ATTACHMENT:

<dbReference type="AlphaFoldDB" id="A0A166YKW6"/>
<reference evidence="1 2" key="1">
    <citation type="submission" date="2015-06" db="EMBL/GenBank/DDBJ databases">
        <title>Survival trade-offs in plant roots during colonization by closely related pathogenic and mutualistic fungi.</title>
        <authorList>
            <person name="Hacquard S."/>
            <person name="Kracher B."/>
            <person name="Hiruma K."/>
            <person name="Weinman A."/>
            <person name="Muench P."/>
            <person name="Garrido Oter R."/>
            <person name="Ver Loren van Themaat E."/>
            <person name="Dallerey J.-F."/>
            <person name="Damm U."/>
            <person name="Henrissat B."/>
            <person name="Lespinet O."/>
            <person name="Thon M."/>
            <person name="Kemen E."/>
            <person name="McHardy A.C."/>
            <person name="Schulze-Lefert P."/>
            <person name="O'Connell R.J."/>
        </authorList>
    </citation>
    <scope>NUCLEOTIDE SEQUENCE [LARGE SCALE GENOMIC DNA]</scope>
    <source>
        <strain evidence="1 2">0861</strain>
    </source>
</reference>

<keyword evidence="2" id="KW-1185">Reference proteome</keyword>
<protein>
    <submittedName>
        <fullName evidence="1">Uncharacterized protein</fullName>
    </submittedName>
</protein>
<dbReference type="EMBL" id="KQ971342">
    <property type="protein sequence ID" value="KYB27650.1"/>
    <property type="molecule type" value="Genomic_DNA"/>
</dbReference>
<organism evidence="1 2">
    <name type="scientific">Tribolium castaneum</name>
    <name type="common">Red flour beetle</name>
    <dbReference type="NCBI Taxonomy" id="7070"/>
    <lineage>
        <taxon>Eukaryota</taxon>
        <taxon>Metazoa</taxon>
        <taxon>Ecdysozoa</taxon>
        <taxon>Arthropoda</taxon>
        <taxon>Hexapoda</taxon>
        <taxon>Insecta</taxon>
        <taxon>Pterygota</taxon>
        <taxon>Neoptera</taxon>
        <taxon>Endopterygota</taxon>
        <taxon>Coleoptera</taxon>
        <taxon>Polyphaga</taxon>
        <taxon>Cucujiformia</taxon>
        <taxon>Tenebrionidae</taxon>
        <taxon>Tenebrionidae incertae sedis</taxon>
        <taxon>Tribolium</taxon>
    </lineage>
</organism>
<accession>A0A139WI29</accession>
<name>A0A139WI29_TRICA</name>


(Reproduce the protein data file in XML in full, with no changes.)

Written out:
<dbReference type="AlphaFoldDB" id="A0A166YKW6"/>
<reference evidence="1 2" key="1">
    <citation type="submission" date="2015-06" db="EMBL/GenBank/DDBJ databases">
        <title>Survival trade-offs in plant roots during colonization by closely related pathogenic and mutualistic fungi.</title>
        <authorList>
            <person name="Hacquard S."/>
            <person name="Kracher B."/>
            <person name="Hiruma K."/>
            <person name="Weinman A."/>
            <person name="Muench P."/>
            <person name="Garrido Oter R."/>
            <person name="Ver Loren van Themaat E."/>
            <person name="Dallerey J.-F."/>
            <person name="Damm U."/>
            <person name="Henrissat B."/>
            <person name="Lespinet O."/>
            <person name="Thon M."/>
            <person name="Kemen E."/>
            <person name="McHardy A.C."/>
            <person name="Schulze-Lefert P."/>
            <person name="O'Connell R.J."/>
        </authorList>
    </citation>
    <scope>NUCLEOTIDE SEQUENCE [LARGE SCALE GENOMIC DNA]</scope>
    <source>
        <strain evidence="1 2">0861</strain>
    </source>
</reference>

<keyword evidence="2" id="KW-1185">Reference proteome</keyword>
<protein>
    <submittedName>
        <fullName evidence="1">Uncharacterized protein</fullName>
    </submittedName>
</protein>
<dbReference type="EMBL" id="KQ971342">
    <property type="protein sequence ID" value="KYB27650.1"/>
    <property type="molecule type" value="Genomic_DNA"/>
</dbReference>
<organism evidence="1 2">
    <name type="scientific">Tribolium castaneum</name>
    <name type="common">Red flour beetle</name>
    <dbReference type="NCBI Taxonomy" id="7070"/>
    <lineage>
        <taxon>Eukaryota</taxon>
        <taxon>Metazoa</taxon>
        <taxon>Ecdysozoa</taxon>
        <taxon>Arthropoda</taxon>
        <taxon>Hexapoda</taxon>
        <taxon>Insecta</taxon>
        <taxon>Pterygota</taxon>
        <taxon>Neoptera</taxon>
        <taxon>Endopterygota</taxon>
        <taxon>Coleoptera</taxon>
        <taxon>Polyphaga</taxon>
        <taxon>Cucujiformia</taxon>
        <taxon>Tenebrionidae</taxon>
        <taxon>Tenebrionidae incertae sedis</taxon>
        <taxon>Tribolium</taxon>
    </lineage>
</organism>
<accession>A0A139WI29</accession>
<name>A0A139WI29_TRICA</name>